“Nice shiner,” jabs the old man.

“LuAnn was understandably unhappy.”

The doctor looking up from her work, “Sheriff, not a good idea to be in here with an open wound.”

“I’ll just stay over here. What did I miss.”

“Not much beyond the obvious, I was just about to point out that this may be a case for you.” Both men edge closer.

“As I was saying, bruising around her neck is consistent with strangulation. There’s still some residual heat in her core. I’d guess time of infection was within 24 hours and reanimation within 6.”

“Never heard of a twitcher grabbing with its hands.”

“Well no, but another human, eh?” The Doctor lifts up the other arm to show additional bruising. “These are classic marks of an abuse victim. What do you know about this girl, Sheriff?”

“Only what LuAnn told me. She was none too happy with the boyfriend and quite frustrated that Deana couldn’t see through him.”

“So is that a positive ID?”

“Yes, I showed LuAnn the picture Bill took of her. Well, a part of it. This is definitely Deena Lynne Martin.”

The old man leans in, “So, doc, how do you see this playing out?”

“Well, this is just speculation until I can analyze additional material, but it appears she lost consciousness due to strangling and was thought to be dead. A vehicle would have been needed to cart her body out to those woods. It was pure dumb luck that she was dumped near a twitcher. It’s also clear that she had been killed, she would not have animated.” The doctor begins to clean up.

“I’d say we better find that boyfriend of hers, Sheriff.”

“We? You still in this even though it’s back in my jurisdiction?”

“I want to see this finished, that’s all.” The old man grabs his hat. “So where can we find him?”

“He’s vacated his place, packed up and gone according to the landlord. I’m guessing he’s heading west, to get lost in the mountains. I put the word out. We should hear something soon.” The law man nods towards the doctor. “Thanks, Myra.”

“No problem, just let me know if you find a crime scene.”

#

The patrol car growls to a stop next to the faded yellow arches, across the street from the motel. He watches as the well used pick-up truck pulls into a spot outside the front desk, as if to check in.

The old man is inside for just a minute or two. He tips his hat as he comes back out: Yup, the boyfriend is here. The Sheriff checks his piece one more time, then holsters it as he gets out.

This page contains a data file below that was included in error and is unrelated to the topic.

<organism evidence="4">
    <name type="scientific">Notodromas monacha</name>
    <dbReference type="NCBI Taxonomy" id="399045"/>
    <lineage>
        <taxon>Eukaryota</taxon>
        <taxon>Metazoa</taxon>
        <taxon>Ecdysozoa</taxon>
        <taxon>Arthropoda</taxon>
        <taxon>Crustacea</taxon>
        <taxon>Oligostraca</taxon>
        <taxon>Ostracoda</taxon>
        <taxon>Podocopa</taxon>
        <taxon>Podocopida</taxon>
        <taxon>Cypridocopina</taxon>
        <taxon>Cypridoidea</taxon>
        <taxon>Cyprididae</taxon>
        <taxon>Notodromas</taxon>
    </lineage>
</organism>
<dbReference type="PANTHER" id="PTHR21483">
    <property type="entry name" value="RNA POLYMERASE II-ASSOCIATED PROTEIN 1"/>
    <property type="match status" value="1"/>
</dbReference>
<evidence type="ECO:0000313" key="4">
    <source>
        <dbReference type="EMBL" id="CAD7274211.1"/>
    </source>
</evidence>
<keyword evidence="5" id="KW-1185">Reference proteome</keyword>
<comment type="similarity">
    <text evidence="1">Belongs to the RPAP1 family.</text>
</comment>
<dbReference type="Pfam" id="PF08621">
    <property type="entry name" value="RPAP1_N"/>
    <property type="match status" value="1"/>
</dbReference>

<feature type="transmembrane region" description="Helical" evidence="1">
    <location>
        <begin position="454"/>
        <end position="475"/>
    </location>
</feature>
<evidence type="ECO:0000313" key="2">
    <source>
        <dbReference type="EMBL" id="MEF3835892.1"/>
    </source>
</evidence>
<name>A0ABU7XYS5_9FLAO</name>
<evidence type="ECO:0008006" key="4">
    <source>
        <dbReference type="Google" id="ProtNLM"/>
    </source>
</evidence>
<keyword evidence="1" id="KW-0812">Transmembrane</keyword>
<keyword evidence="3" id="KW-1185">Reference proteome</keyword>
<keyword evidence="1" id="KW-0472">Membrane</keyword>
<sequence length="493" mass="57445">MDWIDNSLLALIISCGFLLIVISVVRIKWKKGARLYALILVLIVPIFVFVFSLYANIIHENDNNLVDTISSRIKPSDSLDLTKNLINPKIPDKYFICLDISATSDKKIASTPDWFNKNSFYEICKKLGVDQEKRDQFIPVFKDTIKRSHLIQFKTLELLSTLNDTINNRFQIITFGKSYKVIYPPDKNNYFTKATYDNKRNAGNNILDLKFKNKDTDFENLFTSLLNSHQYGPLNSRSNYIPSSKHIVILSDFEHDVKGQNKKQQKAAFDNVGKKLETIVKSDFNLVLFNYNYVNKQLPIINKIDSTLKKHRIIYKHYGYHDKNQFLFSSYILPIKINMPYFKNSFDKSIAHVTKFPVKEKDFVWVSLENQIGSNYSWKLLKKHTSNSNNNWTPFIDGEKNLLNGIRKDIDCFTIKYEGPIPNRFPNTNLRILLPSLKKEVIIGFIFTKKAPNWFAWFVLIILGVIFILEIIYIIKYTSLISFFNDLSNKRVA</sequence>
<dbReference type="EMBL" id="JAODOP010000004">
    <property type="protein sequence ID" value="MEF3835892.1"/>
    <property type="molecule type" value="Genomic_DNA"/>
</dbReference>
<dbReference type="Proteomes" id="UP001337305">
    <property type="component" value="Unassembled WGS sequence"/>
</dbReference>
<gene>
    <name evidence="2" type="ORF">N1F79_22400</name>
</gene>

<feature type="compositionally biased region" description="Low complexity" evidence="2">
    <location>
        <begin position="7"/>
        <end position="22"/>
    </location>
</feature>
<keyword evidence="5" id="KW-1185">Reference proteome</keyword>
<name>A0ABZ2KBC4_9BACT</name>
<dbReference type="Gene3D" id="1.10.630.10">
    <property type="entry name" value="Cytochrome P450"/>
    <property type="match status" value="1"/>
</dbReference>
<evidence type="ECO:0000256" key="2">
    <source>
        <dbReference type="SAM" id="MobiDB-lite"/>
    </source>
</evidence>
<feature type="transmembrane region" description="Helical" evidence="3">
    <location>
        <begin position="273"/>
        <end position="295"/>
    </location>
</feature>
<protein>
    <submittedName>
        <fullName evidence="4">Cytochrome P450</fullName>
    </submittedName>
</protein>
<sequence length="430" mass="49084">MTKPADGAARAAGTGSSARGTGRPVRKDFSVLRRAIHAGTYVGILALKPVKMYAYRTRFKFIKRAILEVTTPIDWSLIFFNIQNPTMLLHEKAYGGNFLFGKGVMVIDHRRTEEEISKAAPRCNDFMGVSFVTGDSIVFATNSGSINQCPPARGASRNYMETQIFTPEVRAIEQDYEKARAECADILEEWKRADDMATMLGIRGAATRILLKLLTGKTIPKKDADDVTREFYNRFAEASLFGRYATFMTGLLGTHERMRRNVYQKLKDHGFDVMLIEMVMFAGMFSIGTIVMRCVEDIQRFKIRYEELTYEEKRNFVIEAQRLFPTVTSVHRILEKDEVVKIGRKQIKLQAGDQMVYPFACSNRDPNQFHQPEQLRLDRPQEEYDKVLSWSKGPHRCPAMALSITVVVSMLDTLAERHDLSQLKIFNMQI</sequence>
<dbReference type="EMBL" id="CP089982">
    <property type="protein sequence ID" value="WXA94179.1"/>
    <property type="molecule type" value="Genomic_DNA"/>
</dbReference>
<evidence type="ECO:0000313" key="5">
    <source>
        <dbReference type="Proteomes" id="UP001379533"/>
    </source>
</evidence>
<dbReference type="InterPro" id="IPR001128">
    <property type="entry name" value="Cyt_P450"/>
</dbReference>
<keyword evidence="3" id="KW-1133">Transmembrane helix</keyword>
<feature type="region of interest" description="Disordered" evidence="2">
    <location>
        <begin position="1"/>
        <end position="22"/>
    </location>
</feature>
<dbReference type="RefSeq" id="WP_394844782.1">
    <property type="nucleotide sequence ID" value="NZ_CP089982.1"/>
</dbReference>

He looks both ways before crossing, old habits die hard, and trots over. The old man has his eyes closed, breathing slowly and deeply. He’s been through this before, knows the routine and sticks with it.

As the Sheriff raises his hand to knock on the door, a six inch hole explodes out of its center, throwing him back several feet. And another one takes out the door knob, sending the old man scrambling to get away.

The sound of another round being shucked slips out of the room. The old man goes to a knee and readies. What remains of the door flies open and then disintegrates. The shotgun’s barrel leading the man taking his last steps.

#

The old man let the sip of the bourbon linger on his tongue. He stares at the glass, nods, then puts it back on the table.

“I didn’t want it to end this way,” says the old man, exhaling.

“What? That I survived?” The Sheriff winces as he signals the bartender for two more fingers.

“Of course not. I’ve resigned myself to being stuck with you for quite some time to come. I’d rather that the boy didn’t have to die.”

“You had no choice, besides, this is the best possible outcome,” responds the sheriff.

“How can you say that? There’s so few of us left that the loss of even a lowlife like him cannot be a good thing.” The old man takes another sip and savors it for a while.

“I doubt the boy would have been thinking the same thing had he been able to get a bead on you.”

The bourbon slides smoothly down his throat, tracing lines as it warms everything it touches. “I don’t doubt that at all.” The old man digs into the bowl of peanuts. “What in the hell were you thinking, just walking up to the door like that. Don’t you remember anything from your academy days?”

“You do realize I wasn’t a cop Before.”

“Fair enough. I wasn’t in the military Before, either.”

The silence stretches, but comfortably so, “Good thing that vest of yours didn’t have an expiration date.”

“Funny thing is, it did, about a year back.”

“That is funny.” The old man leans forward. “Well, here’s to Deena, rest in peace.”

The glasses clink.

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~ by Bill Drinkmore on November 27, 2012.